Next is a two movement work by Augusta Read Thomas (1964- ) entitled, “…a circle around the sun” (2021). This work was a commission by the Children’s Memorial Foundation for the Amelia Piano Trio in honor of George D. Kennedy. Thomas has long been a fixture in Chicago’s music life where she was a composer in residence with the Chicago Symphony from 1997-2006. She is currently professor of music at the University of Chicago and a former professor at Northwestern University. Her work also tends toward the tonal idiom and this rather brief two movement work is a fine example of her writing for chamber ensemble.

“Soliloquy” (2003) by the truly fine, if still too little known, Shulamit Ran (1949- ), an Israeli born American composer. She was a student of the esteemed Ralph Shapey (1921-2002) to whom she dedicated her Pulitzer Prize winning Symphony (1990). The composer states in her liner notes that the origins of this work come from her opera “Dybbuk”. It is a pleasant piece perhaps less complex and more lyrical in sound than some of her larger works. Ran was professor of music at the University of Chicago from 1973 to her retirement in 2015.

Mischa Zupko (1971- ) contributes the briefest work to this collection. Clocking in at just under three minutes, “Fanfare 80” (2010) was written in celebration of the 80th anniversary of the Music Institute of Chicago. The brevity here belies the complexities within this ear catching piece.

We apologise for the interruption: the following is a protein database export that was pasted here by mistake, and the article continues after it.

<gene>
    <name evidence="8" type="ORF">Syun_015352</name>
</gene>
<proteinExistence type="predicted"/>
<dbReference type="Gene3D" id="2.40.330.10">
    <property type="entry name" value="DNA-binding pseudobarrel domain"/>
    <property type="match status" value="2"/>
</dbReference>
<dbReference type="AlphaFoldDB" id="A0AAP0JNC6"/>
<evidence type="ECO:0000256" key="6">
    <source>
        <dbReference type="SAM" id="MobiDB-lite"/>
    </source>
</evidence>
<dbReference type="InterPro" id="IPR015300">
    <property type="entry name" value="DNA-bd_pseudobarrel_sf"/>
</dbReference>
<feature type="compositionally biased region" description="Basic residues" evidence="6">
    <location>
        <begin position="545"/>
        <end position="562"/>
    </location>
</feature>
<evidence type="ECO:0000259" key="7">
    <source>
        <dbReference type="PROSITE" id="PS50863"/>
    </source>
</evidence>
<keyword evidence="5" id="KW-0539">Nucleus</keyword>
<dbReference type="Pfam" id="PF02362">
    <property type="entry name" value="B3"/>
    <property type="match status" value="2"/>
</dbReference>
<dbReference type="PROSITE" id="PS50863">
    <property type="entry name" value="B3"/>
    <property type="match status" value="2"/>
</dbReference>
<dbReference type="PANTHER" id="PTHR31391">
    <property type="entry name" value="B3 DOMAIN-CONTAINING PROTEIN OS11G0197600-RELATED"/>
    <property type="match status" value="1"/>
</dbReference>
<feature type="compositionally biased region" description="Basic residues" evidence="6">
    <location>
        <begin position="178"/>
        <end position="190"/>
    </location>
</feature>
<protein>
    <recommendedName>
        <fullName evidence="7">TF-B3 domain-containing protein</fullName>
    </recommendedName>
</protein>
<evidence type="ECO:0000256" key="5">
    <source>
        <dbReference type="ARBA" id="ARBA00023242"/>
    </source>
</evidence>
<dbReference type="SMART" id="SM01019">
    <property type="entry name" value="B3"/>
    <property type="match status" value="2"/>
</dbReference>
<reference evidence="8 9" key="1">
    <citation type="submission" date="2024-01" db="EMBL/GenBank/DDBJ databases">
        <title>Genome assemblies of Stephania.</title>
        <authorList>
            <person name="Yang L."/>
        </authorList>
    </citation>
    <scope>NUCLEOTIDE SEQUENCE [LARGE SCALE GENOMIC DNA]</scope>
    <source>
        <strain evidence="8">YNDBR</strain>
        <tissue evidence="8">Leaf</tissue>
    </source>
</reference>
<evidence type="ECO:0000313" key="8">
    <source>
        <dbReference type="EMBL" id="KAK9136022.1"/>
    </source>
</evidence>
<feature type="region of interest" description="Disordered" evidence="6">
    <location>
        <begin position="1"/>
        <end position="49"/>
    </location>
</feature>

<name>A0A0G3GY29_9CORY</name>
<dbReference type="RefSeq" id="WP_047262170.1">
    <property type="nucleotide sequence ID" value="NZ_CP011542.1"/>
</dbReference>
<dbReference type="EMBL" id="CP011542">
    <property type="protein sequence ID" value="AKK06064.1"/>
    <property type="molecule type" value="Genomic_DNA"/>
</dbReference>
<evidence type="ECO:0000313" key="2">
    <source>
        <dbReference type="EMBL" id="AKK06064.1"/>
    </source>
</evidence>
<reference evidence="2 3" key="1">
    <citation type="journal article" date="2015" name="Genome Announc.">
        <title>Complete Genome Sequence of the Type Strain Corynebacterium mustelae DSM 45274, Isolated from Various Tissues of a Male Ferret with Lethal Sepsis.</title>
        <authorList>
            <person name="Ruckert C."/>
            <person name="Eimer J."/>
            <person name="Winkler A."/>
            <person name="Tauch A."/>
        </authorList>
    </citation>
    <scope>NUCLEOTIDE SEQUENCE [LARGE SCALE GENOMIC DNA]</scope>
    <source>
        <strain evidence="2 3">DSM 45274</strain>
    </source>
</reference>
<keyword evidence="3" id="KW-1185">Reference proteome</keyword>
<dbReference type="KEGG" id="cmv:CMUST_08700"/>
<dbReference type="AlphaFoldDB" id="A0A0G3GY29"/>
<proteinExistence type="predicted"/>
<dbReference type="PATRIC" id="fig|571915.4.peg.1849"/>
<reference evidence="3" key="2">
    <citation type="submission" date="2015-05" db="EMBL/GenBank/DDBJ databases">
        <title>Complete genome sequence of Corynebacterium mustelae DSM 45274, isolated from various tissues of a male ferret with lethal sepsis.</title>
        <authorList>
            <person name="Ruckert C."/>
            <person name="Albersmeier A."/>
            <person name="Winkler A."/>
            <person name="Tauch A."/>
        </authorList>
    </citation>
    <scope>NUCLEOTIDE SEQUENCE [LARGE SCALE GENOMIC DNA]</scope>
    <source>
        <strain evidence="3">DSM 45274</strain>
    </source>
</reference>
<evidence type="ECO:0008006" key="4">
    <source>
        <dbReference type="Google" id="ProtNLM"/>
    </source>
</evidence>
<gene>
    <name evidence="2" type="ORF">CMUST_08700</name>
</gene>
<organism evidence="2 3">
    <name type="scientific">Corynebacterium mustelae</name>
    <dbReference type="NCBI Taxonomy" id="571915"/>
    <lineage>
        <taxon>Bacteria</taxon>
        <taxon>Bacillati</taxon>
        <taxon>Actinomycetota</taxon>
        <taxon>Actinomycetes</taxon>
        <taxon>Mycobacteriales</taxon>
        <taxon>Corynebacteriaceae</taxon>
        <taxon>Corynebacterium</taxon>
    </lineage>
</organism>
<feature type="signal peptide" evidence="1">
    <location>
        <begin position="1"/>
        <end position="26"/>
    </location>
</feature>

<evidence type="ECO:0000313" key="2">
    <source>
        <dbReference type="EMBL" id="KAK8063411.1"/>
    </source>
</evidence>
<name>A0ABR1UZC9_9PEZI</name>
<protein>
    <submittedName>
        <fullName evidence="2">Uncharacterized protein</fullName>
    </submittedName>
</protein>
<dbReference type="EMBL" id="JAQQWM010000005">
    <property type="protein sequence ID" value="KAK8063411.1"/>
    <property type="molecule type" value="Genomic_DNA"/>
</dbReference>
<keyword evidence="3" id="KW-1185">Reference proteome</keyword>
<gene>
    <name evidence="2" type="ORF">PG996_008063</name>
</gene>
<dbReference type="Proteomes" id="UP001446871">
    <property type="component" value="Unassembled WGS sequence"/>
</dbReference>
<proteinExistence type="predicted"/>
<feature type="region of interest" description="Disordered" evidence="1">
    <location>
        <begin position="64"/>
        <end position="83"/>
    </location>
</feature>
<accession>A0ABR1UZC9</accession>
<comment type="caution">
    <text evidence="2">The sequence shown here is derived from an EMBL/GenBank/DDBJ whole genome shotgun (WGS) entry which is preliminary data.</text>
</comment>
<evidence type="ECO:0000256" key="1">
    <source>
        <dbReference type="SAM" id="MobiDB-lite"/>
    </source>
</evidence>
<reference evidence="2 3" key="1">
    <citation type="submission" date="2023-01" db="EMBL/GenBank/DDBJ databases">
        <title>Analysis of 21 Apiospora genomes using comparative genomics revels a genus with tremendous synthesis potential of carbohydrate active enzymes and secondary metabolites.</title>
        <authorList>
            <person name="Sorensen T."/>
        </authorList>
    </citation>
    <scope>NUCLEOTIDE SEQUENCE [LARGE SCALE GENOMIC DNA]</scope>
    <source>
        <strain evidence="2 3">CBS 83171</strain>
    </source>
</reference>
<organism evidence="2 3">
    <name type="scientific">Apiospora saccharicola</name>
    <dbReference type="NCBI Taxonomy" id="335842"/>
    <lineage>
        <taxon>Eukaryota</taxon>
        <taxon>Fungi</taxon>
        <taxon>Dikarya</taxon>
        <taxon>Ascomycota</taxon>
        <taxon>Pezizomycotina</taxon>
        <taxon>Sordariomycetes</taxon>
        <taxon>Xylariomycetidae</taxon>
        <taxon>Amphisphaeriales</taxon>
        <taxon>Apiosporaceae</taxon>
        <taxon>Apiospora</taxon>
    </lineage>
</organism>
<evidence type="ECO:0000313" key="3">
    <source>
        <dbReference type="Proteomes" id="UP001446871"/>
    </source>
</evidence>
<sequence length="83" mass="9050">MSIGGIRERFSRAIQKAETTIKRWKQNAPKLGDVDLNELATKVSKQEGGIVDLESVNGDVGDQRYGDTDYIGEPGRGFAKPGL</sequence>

The album concludes with a substantial two movement work (just over 23 minutes), “Sanctuary” by Stacy Garrop (1969- ) is the work of another prolific composer whose work is, happily, getting much deserved recognition. The 2016 recording of her wonderful orchestral work was reviewed in these pages. Garrop’s work is invariably kinetic and deeply felt with a dramatic flair. Garrop was on the composition faculty of Roosevelt University in Chicago from 2000 to 2016 and is now a freelance composer.

The usual audiophile production (Bill Maylone, engineer) which characterizes Cedille releases is evident here. This is a fine sampling of music which is roughly representative of the musical riches producer James Ginsburg has mined from the “city beautiful”.

Harold Meltzer: Wonderful New Chamber Music on Bridge


meltzersongs
Bridge 9513

This is the second Harold Meltzer (1966- ) disc to come across my desk in the last two months or so.  This time he is heard on the venerable Bridge label which produces a great deal of quality recordings of new and recent music.  This one contains four works spread over 15 tracks and, like his previous CD, includes some vocal music alongside two chamber music pieces without voice.